It was certainly a moment of pride for Oman when the supremely talented Oman GAA (Gaelic Athletic Association) team brought home a trophy from the World Games, beating professional teams from the United States, Europe, and Australia putting the Sultanate on the world map of Gaelic football. But there is one woman who has quietly been responsible for the achievements of the team. Steph McQuaid came to Oman in 2010, having no intentions of staying in the country for more than five years.
It’s been seven years and she now has no intention of leaving the country any time soon. McQuaid and her friend from Ireland started playing the sport that they had all grown up playing in Ireland, but which was absolutely alien to some of the Omani friends that would join her occasionally. She noticed that while many were very curious and interested in playing, they weren’t very comfortable playing with Irish pros. “They were intimidated by the Irish people that were playing,” McQuaid said.
That is when she realised that the country was in dire need of an organised set up, where players of different nationalities, who weren’t even acquainted with the game could come and play and see if they liked it or not. And that is how in 2012 the Oman GAA was established, with the aim to introduce non-Gaelic players to the sport.
The Middle East County helped to get the club officiated and now Oman GAA is possibly the only club in the world that is not dominated by Irish people with people from at least 24 different nationalities actively participating and bringing trophies home.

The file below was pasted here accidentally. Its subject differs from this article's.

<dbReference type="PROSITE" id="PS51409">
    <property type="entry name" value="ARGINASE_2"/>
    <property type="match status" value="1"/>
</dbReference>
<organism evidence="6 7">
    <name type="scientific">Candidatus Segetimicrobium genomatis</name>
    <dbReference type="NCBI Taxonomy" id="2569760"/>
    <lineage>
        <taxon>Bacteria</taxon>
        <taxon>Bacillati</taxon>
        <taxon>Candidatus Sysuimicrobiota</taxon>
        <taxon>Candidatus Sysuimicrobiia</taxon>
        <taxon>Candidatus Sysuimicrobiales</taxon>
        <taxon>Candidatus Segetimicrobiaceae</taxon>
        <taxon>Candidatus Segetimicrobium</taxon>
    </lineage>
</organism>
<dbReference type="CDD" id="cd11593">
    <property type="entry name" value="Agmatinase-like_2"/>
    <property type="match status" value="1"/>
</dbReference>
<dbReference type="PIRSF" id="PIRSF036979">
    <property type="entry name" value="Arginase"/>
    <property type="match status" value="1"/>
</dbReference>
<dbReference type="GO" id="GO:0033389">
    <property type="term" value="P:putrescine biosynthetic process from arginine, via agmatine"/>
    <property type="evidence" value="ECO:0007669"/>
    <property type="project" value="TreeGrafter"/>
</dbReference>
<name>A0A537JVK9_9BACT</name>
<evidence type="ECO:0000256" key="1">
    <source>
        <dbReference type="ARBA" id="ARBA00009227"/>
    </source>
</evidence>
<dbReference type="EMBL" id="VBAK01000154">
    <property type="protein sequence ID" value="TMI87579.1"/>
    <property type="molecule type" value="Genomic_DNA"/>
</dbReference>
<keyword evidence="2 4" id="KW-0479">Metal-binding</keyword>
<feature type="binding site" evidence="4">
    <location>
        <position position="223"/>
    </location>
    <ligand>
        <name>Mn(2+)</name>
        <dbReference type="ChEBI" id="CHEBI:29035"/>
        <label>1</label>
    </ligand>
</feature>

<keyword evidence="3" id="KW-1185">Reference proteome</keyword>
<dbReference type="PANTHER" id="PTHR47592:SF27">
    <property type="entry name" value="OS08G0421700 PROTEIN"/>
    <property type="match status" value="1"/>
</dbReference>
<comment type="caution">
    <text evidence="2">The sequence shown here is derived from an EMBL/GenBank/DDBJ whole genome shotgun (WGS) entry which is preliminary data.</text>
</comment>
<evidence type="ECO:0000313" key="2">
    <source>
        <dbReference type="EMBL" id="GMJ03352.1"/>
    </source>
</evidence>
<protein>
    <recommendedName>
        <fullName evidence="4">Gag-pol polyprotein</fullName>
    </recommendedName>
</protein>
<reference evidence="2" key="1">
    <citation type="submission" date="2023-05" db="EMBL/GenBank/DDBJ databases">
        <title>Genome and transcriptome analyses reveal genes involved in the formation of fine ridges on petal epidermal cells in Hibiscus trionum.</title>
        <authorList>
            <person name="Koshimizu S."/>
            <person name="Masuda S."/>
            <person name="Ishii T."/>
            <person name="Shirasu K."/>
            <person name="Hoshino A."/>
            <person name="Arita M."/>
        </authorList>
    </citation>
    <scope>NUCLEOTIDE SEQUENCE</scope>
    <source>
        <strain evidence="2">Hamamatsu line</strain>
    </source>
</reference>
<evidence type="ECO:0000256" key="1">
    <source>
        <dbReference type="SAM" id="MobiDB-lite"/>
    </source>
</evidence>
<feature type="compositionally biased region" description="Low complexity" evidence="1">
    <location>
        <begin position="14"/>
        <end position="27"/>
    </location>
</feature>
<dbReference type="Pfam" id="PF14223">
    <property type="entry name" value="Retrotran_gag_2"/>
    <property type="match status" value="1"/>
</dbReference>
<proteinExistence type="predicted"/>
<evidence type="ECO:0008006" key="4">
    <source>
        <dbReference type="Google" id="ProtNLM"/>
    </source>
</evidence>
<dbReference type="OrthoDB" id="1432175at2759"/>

“The first two years were slow but now it has grown,” McQuaid said, adding, “In the beginning, there were just five or six people training, but now there are 40 to 50 people every time we train.” Under the passionate tutelage of McQuaid, who has managed to rope in some of the best coaches and trainers from Ireland, who have put their hearts and souls into giving the players the best training. And McQuaid boosts their morale, not just from the sidelines, but from the middle of the field itself in all the different languages that she has picked up from the players, who speak their own language while on the field. “I did manage to learn some Arabic. But even during warm up, the counts would be given in different languages.”
While the top players, coaches, and captains have all been lauded for their miraculous achievement in the world games, it is McQuaid who truly needs to be showered with all the praise for bringing Gaelic football to Oman, putting together a team, and pushing them hard to play with other countries in the region and finally at Croke Park in Dublin, which is the home of Gaelic games.